Now that it’s summer, I can indulge in my favorite pastime: eating outside! Fire up the grill and get cooking while the sunshine lasts.
By far the simplest outdoor food is the humble hot dog. Just throw it on the grill and wait, right? But little did you know, this classic American favorite can easily become fine cuisine. Haute Dogs takes the traditional cookout to new foodie heights with recipes for dogs, buns, and condiments.
To get started on your summer pursuit for the perfect hot dog, try this recipe from Haute Dogs!
Texas BBQ Dog
Place of Origin: Southern United States
Other Names: BBQ Dog, Loaded Dog
Consider yourself warned: this hot dog takes all day to make (though technically it is not the dog but the pulled pork topping that is so time consuming). But since you can make it all on the grill, this recipe is the perfect excuse to spend a long summer day outside. As for the precise pedigree of this loaded BBQ dog—who knows? But find me a hole-in-the-wall BBQ joint in the South that doesn’t serve something like this and I’d be surprised. For the style of barbecue, I took a cue from my home state, where the focus is always on the meat and never on the sauce or sides.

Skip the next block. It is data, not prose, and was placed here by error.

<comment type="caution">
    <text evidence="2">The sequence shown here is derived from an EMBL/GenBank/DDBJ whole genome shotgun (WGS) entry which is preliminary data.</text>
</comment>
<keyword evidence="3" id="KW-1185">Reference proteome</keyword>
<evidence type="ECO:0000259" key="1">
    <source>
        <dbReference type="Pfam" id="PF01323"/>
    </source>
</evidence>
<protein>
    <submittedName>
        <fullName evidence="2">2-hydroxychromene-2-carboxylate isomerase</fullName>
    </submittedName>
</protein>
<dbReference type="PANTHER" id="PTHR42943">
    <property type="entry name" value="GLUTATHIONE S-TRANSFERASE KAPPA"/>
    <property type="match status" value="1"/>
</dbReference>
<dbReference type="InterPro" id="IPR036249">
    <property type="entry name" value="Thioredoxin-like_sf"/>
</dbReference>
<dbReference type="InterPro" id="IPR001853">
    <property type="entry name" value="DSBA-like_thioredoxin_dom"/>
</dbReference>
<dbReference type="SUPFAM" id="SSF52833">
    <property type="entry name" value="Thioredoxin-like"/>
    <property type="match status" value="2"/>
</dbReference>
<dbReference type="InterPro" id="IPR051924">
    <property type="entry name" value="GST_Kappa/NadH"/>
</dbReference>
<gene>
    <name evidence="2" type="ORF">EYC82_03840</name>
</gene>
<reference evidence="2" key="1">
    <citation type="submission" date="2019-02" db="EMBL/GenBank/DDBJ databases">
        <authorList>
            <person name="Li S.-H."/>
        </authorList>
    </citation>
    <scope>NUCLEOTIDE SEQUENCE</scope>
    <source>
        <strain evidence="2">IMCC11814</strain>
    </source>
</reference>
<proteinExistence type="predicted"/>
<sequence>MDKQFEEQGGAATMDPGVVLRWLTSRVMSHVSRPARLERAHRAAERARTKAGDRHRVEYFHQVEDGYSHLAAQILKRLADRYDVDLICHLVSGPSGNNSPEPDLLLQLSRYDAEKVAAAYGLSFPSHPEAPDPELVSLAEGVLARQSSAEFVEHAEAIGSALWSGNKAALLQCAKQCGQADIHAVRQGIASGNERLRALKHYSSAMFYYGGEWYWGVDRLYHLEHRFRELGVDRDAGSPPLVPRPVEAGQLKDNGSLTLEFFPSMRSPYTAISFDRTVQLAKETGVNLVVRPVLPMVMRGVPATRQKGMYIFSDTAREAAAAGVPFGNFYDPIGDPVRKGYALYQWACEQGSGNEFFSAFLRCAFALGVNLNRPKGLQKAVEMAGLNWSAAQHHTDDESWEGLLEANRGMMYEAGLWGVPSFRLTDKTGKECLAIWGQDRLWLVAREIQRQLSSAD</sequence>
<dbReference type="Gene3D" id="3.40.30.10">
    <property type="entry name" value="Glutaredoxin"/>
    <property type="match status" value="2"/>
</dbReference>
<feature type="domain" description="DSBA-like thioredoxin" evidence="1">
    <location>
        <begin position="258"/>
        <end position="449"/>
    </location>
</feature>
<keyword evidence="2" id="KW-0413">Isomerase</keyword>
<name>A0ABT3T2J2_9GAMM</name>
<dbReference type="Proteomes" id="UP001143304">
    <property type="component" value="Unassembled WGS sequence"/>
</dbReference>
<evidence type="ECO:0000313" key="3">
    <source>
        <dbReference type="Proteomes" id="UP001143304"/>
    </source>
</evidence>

Texas BBQ Sauce
American beef sausage
Prep: Make pulled pork and Texas barbecue sauce, if using homemade. Make baked beans according to the package instructions and keep warm.
Assembly: Get out a classic bun. Grill an American beef sausage and toast the bun on the grill. Place the sausage in the bun and top with a heaping pile of pulled pork and a pile of baked beans. Serve with barbecue sauce.
Kitchen Notes: Pulled pork takes the better part of a day to cook, so plan ahead. Texas-style barbecue sauce is available at most grocery stores. American beef sausage, sometimes called farmer’s beef sausage, is heavily seasoned and often has a pungent garlic flavor that pairs well with pulled pork and barbecue sauce.
Mind Your Bs and Qs
Texas barbecue is all about the meat. Though Texans love beef, we’re not opposed to throwing in some pork, lamb, and chicken. Unless you’re serving up hot dogs, the sauce is always served on the side, not on the meat.
From Haute Dogs by Russell van Kraayenburg. For more information, check out quirkbooks.com/hautedogs.